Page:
Many people look forward to family reunions as a chance to reconnect with loved ones. When you are a senior with dementia, however, these events aren't always a positive experience. Caregivers may need to be especially aware of a senior's mental state to help him or her navigate the gathering and not get confused around so many people. If you're heading to a family reunion in the near future, consider these tips for taking a senior with dementia or memory loss:
Prepare ahead of time
Alzheimer's disease and other types of memory loss may affect short or long-term memories. Let's say you care for your father who has dementia. He may be able to tell you every Christmas present he received at age 10 but not recall the names of your children. He has more short-term memory loss. Or perhaps your mother is the one living in a memory care community. She may not know how to navigate her residence to get to the dining room. She might also not have much long-term memory. For each of these individuals, attending a family reunion will be a varied experience. Your dad might immediately recognize his siblings and cousins, but have no idea who the younger attendees are.
You may be able to assist the senior in recalling who will be at the reunion by helping him or her study ahead of time. Consider gathering photographs of each person who is going to be at the event and writing their names on the photo. Spend a few minutes every day talking with the senior about who each person is. Simply sharing their names is a start, but dig deeper into who they are. If your sister's son is a carpenter and so was your dad before retiring, he's much more likely to remember because he has deeper connections to the individual.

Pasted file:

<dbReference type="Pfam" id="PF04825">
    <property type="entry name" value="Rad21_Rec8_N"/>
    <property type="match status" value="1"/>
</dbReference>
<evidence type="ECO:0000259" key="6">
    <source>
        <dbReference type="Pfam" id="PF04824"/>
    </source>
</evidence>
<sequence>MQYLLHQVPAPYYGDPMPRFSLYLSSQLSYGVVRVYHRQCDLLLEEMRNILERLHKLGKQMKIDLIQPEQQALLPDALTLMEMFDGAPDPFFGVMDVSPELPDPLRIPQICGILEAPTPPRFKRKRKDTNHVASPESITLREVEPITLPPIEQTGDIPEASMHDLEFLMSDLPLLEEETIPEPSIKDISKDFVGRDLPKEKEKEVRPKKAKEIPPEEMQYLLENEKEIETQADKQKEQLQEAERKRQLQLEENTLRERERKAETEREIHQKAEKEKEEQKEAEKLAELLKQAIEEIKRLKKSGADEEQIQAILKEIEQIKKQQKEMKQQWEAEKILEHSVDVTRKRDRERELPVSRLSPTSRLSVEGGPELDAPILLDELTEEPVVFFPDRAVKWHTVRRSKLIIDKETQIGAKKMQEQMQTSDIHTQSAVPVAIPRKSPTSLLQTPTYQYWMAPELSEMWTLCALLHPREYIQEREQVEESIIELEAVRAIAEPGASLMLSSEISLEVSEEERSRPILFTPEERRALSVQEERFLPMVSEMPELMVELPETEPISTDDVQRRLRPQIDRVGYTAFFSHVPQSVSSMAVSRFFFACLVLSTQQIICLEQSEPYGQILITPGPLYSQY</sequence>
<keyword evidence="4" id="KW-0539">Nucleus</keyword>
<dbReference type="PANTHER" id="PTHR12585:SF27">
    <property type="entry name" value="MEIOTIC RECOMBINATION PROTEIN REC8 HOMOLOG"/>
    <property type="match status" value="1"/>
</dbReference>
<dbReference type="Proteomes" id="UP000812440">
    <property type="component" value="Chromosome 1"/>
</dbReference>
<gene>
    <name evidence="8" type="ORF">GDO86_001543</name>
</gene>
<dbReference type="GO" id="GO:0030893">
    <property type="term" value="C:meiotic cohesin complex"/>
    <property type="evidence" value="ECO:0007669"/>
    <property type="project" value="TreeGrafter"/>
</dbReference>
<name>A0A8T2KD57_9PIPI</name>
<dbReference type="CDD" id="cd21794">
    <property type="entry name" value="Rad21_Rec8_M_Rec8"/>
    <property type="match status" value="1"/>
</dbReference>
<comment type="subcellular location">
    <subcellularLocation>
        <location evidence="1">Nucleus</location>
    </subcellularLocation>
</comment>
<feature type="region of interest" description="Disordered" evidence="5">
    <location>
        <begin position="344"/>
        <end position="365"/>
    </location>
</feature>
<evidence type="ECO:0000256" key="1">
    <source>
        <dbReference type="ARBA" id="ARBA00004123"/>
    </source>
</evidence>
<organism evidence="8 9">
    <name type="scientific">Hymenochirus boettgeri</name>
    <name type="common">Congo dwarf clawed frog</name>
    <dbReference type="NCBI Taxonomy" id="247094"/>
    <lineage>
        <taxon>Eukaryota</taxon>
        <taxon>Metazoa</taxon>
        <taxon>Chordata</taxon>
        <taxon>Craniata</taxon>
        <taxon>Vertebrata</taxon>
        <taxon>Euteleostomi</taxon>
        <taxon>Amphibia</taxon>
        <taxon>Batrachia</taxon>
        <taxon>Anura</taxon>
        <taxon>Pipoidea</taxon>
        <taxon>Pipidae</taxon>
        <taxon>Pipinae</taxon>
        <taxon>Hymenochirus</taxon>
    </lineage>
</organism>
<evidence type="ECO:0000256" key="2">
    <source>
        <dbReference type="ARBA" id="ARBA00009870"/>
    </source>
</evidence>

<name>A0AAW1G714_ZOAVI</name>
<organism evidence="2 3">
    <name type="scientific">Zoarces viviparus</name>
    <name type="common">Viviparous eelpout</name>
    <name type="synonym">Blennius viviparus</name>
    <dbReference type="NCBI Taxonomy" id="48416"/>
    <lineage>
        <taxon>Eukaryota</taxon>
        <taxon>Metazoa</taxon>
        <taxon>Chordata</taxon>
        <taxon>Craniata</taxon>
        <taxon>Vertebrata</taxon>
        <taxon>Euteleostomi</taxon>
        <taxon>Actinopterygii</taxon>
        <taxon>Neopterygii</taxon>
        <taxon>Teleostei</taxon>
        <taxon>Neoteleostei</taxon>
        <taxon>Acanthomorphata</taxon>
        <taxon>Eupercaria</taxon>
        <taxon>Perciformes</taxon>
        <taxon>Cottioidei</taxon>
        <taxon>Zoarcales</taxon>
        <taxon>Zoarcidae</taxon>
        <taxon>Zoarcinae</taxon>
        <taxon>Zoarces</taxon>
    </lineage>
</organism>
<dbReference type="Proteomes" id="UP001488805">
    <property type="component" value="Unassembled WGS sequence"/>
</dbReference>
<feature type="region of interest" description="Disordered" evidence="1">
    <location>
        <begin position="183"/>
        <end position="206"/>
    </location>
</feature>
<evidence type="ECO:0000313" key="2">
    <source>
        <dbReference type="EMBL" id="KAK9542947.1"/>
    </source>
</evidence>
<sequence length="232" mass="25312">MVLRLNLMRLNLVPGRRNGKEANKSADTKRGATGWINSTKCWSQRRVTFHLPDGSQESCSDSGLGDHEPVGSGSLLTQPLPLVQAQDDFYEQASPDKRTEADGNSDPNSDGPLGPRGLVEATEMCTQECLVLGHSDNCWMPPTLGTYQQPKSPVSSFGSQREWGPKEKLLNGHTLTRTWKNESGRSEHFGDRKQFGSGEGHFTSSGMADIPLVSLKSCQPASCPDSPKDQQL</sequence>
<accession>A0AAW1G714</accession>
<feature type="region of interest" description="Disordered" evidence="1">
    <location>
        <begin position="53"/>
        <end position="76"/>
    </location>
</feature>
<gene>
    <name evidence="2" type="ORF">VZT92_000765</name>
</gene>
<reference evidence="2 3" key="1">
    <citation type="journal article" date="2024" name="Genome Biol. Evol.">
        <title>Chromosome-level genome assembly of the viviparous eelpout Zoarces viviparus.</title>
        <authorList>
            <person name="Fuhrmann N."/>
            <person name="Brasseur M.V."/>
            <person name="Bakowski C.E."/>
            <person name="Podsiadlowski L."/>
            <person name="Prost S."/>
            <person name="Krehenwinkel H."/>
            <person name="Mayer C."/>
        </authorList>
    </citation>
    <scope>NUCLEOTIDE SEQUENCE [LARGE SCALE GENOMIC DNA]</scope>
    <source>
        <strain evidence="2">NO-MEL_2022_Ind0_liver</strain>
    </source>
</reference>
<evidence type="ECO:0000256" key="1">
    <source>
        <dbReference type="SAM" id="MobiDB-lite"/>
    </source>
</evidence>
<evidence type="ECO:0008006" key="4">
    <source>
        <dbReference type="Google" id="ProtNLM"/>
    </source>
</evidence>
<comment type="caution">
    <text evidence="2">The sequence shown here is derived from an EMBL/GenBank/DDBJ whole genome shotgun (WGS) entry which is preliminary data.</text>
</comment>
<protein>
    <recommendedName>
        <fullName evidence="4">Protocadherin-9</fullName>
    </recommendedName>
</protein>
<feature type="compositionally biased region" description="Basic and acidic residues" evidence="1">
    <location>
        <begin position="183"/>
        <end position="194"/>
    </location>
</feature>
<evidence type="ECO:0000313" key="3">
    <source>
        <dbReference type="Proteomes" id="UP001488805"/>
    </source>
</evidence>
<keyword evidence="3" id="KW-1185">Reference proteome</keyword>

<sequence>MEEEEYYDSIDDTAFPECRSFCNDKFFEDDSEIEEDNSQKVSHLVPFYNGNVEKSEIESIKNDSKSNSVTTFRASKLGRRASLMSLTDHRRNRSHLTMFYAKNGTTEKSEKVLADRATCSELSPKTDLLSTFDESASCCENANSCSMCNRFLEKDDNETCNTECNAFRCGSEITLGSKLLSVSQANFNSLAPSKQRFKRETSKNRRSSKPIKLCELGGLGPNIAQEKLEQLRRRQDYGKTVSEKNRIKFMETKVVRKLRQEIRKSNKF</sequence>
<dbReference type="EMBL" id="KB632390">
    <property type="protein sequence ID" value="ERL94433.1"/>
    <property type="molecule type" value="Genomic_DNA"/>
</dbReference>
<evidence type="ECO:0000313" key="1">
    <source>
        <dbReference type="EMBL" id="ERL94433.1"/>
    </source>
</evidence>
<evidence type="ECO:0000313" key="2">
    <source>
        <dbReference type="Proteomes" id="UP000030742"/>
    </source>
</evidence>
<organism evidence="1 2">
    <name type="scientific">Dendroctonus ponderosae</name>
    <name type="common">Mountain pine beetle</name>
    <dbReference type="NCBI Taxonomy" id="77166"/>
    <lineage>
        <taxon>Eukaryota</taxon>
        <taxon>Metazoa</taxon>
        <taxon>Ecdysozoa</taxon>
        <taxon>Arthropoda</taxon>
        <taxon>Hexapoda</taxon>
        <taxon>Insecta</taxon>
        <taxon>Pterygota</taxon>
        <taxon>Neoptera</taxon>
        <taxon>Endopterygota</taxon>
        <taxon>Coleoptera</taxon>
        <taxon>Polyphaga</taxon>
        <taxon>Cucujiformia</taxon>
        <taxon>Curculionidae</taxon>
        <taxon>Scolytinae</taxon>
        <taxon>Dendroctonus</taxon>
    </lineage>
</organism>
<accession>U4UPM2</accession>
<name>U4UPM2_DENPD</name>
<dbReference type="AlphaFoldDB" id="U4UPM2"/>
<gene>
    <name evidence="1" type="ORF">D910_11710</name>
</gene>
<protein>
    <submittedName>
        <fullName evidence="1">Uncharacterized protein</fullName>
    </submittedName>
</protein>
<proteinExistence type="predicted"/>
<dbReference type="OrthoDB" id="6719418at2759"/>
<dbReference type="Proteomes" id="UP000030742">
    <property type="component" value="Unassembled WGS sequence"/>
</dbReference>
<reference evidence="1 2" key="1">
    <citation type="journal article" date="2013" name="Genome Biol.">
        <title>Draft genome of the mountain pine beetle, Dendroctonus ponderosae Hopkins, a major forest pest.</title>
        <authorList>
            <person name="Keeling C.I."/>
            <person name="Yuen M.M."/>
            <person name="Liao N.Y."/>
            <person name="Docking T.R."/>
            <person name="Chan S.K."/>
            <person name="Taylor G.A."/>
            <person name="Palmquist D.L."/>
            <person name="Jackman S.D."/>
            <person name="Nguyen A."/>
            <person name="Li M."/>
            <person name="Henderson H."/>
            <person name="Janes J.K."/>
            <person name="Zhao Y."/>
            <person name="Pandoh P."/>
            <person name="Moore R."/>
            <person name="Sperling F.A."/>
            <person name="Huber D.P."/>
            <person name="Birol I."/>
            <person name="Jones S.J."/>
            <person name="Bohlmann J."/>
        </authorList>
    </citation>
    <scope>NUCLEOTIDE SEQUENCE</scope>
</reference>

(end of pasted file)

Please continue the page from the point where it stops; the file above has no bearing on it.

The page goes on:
Let others know what to expect
If your family doesn't gather or visit on a regular basis, they may have no idea that your parent has memory loss. It can be heartbreaking and confusing when the senior doesn't recall who the visitor is, so be sure that everyone is aware of his or her condition. Most people who have memory loss experience major fluctuations in recall abilities from day-to-day, so gauge the person's mental status shortly before the event to get a better understanding of what to expect.
Assess as you go along
Memory loss isn't the only side effect of dementia and Alzheimer's disease. People with these conditions often become confused and agitated because they cannot remember things. Attending a family reunion is likely quite a way outside of their routines and may throw off your senior loved one. Keep an eye on him or her in case you need to provide calming words or help the individual step away from the chaos for a while to relax. While the rest of the family may want to stay at the event for the whole day, the senior may become tired after an hour or two and benefit from returning home.